At the 2009 COP conference held in Copenhagen (COP15), industrialised countries pledged that, from 2020 onwards, they would collectively raise 100 billion USD per year for climate action initiatives in developing countries. This pledge was further reaffirmed and extended at COP16 and COP21. Yet, this target was not met.
According to Organisation for Economic Co-operation and Development (OECD) measurements, climate finance provided and mobilised by developed countries for developing countries was estimated to have reached 83.3 billion USD in 2020, well short of the original target. However, even this figure is subject to controversy.
Why is analysing climate finance accurately important?
Accurately analyzing climate finance is crucial for several reasons:
- Accountability and transparency: Accurate analysis ensures that the funds allocated for climate finance are used as intended. It holds contributing parties accountable for their commitments and helps in maintaining transparency in financial transactions related to climate change initiatives.
- Effectiveness of climate policies: Precise analysis enables policymakers to assess the effectiveness of climate finance in achieving its intended goals. It helps in identifying which projects and strategies are successful and which may need adjustment or reallocation of resources.
- Resource allocation: Knowing the accurate figures allows for better allocation of resources. Decision-makers can prioritize projects based on their impact and success rates, directing funds toward initiatives that yield the most significant positive outcomes in terms of mitigating climate change or adapting to its effects.
Moving forward with Machine Learning
Anna Stünzi is one of three researchers from ETH Zurich and the University of St. Gallen who have developed a Machine Learning model to identify and classify global climate finance flows. She warns that “recipient countries, nongovernmental organisations and academics have repeatedly criticised that this figure appears to be too high”. In fact, Oxfam evaluates that the figure has been “overstated by as much as 225 percent”. The organisation points out that instruments like loans are frequently reported at face value, failing to account for repayments or other factors. Reported projects were also often found to have a lower climate focus than disclosed.
Anna argues that overestimations persist due to the absence of independent checks on self-reported figures. To enable more effective reporting in the field, she and her teammates turned to AI and developed a machine learning (ML) model for more consistent identification and classification of global climate finance flows.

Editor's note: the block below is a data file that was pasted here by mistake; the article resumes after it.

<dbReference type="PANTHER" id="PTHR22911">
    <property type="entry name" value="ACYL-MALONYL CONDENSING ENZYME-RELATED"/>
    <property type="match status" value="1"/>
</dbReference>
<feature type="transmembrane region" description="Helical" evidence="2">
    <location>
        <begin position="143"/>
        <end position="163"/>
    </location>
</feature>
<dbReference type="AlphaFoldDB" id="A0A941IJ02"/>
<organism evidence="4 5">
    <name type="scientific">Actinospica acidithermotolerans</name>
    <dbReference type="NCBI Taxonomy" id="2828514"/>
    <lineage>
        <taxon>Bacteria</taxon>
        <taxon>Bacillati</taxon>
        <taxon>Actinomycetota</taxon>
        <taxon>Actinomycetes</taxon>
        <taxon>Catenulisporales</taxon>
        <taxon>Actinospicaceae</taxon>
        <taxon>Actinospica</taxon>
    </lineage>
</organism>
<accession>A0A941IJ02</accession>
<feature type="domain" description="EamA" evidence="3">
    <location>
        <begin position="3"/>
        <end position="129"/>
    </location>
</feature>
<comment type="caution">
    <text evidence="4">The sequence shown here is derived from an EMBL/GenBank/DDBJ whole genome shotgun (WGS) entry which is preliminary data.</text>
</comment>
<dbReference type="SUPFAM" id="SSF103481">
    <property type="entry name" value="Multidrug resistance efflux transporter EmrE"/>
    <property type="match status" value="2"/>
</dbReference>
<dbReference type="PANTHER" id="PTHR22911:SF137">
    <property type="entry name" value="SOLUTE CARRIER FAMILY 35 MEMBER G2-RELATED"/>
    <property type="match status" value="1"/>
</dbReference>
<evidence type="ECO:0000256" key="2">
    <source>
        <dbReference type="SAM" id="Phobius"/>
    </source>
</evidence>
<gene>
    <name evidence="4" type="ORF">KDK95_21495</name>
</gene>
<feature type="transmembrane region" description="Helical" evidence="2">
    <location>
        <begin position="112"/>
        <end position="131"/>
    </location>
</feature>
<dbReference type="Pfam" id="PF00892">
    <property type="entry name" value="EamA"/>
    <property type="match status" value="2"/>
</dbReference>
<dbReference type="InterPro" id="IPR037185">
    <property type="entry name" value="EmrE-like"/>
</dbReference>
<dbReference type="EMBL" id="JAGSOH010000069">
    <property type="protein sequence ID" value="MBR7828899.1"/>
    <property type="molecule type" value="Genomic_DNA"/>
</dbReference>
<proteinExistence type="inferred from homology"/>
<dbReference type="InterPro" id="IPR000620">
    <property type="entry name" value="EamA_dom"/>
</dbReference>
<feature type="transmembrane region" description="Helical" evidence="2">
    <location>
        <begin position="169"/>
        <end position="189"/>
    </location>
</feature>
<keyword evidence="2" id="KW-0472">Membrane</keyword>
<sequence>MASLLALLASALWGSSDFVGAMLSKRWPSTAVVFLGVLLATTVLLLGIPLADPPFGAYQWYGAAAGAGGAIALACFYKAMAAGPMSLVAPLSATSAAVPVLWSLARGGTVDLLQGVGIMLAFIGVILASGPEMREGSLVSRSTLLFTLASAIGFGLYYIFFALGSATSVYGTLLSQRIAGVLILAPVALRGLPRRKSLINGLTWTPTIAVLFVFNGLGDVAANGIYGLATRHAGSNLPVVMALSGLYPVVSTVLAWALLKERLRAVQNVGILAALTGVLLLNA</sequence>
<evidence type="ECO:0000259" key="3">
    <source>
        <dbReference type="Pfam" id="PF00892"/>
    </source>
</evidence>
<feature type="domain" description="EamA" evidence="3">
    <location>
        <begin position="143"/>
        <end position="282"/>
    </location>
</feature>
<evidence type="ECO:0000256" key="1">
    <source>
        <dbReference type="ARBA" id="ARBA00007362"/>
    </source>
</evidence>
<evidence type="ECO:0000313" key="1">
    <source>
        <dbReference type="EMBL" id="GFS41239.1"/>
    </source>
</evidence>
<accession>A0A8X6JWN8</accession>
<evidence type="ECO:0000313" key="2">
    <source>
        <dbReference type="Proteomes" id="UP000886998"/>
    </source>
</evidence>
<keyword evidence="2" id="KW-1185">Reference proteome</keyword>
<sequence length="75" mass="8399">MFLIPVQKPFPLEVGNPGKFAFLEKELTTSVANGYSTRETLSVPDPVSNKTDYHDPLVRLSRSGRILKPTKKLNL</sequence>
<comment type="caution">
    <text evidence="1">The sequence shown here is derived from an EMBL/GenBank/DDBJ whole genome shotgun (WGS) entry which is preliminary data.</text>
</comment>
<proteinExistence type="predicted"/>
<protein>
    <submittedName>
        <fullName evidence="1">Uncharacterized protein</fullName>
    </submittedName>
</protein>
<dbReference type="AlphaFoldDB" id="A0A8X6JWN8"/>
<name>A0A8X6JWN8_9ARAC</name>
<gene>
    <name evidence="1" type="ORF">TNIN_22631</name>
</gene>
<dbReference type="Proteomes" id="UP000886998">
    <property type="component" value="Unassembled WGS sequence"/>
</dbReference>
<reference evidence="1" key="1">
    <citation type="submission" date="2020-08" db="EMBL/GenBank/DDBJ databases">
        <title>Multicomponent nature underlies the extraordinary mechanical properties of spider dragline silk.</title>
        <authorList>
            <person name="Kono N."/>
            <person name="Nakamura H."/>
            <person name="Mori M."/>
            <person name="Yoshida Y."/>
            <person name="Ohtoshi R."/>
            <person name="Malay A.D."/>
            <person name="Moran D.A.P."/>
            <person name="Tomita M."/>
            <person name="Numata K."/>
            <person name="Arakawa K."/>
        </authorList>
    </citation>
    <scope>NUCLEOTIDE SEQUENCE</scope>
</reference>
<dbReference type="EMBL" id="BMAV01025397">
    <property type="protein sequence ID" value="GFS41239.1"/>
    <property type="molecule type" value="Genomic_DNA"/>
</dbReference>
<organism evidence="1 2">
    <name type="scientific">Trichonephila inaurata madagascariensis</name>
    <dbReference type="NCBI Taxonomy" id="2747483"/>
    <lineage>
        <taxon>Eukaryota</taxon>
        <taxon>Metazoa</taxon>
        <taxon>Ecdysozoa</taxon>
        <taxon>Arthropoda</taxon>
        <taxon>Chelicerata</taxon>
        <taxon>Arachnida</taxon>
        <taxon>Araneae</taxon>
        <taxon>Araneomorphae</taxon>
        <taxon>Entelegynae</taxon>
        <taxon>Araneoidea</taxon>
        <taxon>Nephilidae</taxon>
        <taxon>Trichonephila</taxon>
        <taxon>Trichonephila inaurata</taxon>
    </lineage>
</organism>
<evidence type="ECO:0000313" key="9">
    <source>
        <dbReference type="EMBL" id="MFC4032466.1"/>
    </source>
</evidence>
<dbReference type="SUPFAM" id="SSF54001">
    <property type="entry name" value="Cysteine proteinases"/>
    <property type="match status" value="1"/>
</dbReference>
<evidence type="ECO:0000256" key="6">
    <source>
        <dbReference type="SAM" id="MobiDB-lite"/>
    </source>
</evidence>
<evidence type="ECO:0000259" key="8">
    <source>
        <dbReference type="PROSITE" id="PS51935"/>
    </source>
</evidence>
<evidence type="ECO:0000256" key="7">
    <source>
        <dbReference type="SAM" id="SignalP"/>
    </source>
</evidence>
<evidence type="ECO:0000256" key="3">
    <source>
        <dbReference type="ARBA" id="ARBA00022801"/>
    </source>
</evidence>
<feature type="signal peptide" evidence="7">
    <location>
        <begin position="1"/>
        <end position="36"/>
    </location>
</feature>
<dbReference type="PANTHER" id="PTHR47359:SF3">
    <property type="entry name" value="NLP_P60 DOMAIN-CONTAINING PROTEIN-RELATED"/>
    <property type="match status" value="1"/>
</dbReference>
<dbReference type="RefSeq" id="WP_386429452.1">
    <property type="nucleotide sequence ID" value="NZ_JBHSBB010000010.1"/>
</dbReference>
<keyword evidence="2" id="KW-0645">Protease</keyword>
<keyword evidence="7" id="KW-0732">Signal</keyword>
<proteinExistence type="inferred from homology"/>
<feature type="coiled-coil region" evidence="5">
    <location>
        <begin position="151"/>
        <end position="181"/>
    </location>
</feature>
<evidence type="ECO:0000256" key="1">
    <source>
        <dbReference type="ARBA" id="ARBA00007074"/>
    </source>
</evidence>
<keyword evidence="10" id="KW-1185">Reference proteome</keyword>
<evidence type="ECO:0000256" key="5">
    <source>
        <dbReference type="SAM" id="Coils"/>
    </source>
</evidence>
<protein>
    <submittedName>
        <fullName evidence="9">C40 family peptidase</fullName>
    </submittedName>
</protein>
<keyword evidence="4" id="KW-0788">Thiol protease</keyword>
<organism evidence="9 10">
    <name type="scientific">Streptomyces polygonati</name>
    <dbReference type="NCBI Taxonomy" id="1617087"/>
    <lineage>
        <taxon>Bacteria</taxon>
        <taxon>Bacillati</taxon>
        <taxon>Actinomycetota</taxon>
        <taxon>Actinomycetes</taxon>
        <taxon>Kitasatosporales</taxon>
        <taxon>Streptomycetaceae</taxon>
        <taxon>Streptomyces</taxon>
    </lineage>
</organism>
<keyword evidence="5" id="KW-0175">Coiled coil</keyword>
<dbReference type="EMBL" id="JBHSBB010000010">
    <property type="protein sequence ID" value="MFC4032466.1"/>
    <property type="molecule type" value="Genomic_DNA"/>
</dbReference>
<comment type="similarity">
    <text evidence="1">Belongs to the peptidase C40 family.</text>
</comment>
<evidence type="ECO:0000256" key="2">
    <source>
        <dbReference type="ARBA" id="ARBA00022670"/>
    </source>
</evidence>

Better solutions for analysing climate finance flows
The team’s model, which they call “ClimateFinanceBERT”, evaluates development cooperation projects based on their textual project descriptions. The model first “evaluates whether the projects are relevant to climate change, and then, second, and if so, to which area”. As such, the model can not only judge whether the climate focus is indeed as relevant as disclosed, but also classify what kind of cause the financial contributions went for (e.g. solar energy, forest conservation, climate-resilient infrastructure, etc). Compared to manual verification, Anna notes that the ML-based model is not only more cost-efficient but also a more consistent way to analyse climate finance data over long time frames.
The ML model developed by the team has analysed a substantial 2.7 million bilateral development assistance projects so far, sourced from the OECD’s database. Among these, 80,000 have been identified as pertinent to climate finance, amounting to a total of 80 billion USD. This, of course, reinforces concerns raised about the accuracy of reported climate finance figures. By openly sharing both their data and model, the team has expanded its applicability beyond reporting and contributing entities. Recipient countries, civil society, and academia can now utilise it to independently verify the numerical data. Consequently, the team aims to contribute to greater transparency and understanding of authentic climate finance figures.
“We hope this helps create trust among negotiating parties and deliver important information”.